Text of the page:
The Afghan government confirmed late Wednesday that the Taliban's Supreme leader Mullah Omar is dead after reports started surfacing two days ago. This comes just days before the second round of peace talks are due to start.
"The government of the Islamic Republic of Afghanistan, based on credible information, confirms that Mullah Mohammad Omar, leader of the Taliban died in April 2013 in Pakistan," President Ashraf Ghani's office said in a statement.
The confirmation from Presidential Palace – called ARG – came after sources within the Afghan National Security Council reported earlier in the day about the death of Taliban's one-eyed leader – who has rarely been seen in public.
According to unnamed sources earlier in the day, Omar - whose regime was overthrown by U.S.-led NATO invasion of Afghanistan in 2001 - reportedly died two years ago.
The Taliban have not yet commented on the reports but are expected to send a statement soon to the media.
However the Afghan government said that grounds for the Afghan peace talks "are more paved now than before."
The statement called on the all armed opposition groups to "seize the opportunity and join the peace process."
Omar, who was Afghanistan's 11th head of state from 1996 to late 2001, was believed to have been living in Quetta and Karachi cities in Pakistan.
His regime called the Islamic Emirate of Afghanistan was recognized by only three nations: Pakistan, Saudi Arabia, and the United Arab Emirates.
Over the past few days, some Pakistani media channels reported on the death of Mullah Omar. These reports started making headlines when debates about Omar's successor started circulating in Pakistan media.
Based on Pakistani media reports, Mullah Akhtar Mohammad Mansour, a close aide of Mullah Omar, is planning to replace his leader.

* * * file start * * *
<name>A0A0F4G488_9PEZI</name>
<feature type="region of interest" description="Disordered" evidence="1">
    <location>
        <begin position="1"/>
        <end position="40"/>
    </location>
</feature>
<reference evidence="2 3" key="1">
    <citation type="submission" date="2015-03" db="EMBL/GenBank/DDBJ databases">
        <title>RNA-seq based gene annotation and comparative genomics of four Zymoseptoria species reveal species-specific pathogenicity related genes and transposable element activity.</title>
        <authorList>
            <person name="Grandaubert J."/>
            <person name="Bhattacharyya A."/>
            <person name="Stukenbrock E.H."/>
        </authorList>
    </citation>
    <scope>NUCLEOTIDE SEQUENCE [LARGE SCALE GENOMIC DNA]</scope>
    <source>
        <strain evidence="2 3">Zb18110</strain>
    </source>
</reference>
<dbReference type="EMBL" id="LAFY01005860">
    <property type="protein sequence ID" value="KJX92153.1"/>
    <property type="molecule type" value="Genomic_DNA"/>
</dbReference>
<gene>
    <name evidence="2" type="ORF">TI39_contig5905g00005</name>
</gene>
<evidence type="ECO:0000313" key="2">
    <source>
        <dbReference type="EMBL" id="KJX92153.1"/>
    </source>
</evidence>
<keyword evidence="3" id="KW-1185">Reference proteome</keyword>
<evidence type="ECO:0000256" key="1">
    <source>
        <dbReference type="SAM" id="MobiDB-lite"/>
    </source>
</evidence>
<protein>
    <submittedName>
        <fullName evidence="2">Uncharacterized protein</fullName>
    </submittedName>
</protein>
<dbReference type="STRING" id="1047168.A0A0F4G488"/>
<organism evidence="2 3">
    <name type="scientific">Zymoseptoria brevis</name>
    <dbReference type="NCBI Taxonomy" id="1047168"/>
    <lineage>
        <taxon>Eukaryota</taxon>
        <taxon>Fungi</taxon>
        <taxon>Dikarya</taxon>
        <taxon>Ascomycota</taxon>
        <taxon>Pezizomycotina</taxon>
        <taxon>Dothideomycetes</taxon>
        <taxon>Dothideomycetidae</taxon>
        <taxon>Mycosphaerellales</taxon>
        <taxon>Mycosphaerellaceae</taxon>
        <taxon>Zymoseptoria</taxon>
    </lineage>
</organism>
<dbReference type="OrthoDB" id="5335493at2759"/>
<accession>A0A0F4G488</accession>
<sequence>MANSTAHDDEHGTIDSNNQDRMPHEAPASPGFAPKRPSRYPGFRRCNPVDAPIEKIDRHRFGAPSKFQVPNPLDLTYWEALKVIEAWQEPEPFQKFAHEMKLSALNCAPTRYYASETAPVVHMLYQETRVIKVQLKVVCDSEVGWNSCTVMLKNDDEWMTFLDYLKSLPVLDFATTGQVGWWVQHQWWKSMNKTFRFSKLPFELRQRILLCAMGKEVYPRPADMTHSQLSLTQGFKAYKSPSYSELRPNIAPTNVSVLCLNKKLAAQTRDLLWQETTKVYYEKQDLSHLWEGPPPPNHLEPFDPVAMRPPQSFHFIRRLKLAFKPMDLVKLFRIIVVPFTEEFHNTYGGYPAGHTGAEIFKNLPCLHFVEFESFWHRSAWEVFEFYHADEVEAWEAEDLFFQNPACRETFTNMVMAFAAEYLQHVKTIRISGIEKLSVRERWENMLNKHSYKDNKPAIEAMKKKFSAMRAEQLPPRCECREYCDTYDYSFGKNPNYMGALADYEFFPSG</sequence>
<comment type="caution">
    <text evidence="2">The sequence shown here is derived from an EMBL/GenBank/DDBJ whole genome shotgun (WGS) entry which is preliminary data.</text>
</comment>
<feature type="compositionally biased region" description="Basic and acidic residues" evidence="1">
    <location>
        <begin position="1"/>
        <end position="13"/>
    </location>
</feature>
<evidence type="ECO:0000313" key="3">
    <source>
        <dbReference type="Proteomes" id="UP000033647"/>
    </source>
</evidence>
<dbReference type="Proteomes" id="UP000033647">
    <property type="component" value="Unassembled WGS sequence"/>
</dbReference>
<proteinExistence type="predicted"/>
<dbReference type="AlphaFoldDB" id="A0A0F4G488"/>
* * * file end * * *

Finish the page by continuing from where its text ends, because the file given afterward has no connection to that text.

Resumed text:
Abdul Qayoum Zakir, Taliban's military commander, is however reported to be opposing Mansour's move.
Meanwhile, some Pakistani media reports suggest that Omar's son, Mullah Mohammad Yaqoub, is himself hoping to succeed his father – a decision that many other senior leaders of Taliban have reportedly opposed. Yaqoub is said to have graduated from a Madrasa in the port city of Karachi.
Considering the discordance over the next leader of the group, analysts, meanwhile, believe the issue could leave a negative impact on the ongoing peace talks.
But questions have been raised over who wrote Omar's Eid statements and other messages over the past two years.
This year's Taliban Eid message, which was reportedly written quite politely compared to previous notes, was however welcomed by the Afghan President Ashraf Ghani.
Mullah Omar has been wanted by the United States Department of State's Rewards for Justice program since October 2001 for sheltering Osama Bin Laden and al-Qaeda militants in the years prior to the September 11 attacks.
He is believed to have directed the Taliban insurgency against Afghanistan from Pakistan in the past 14 years.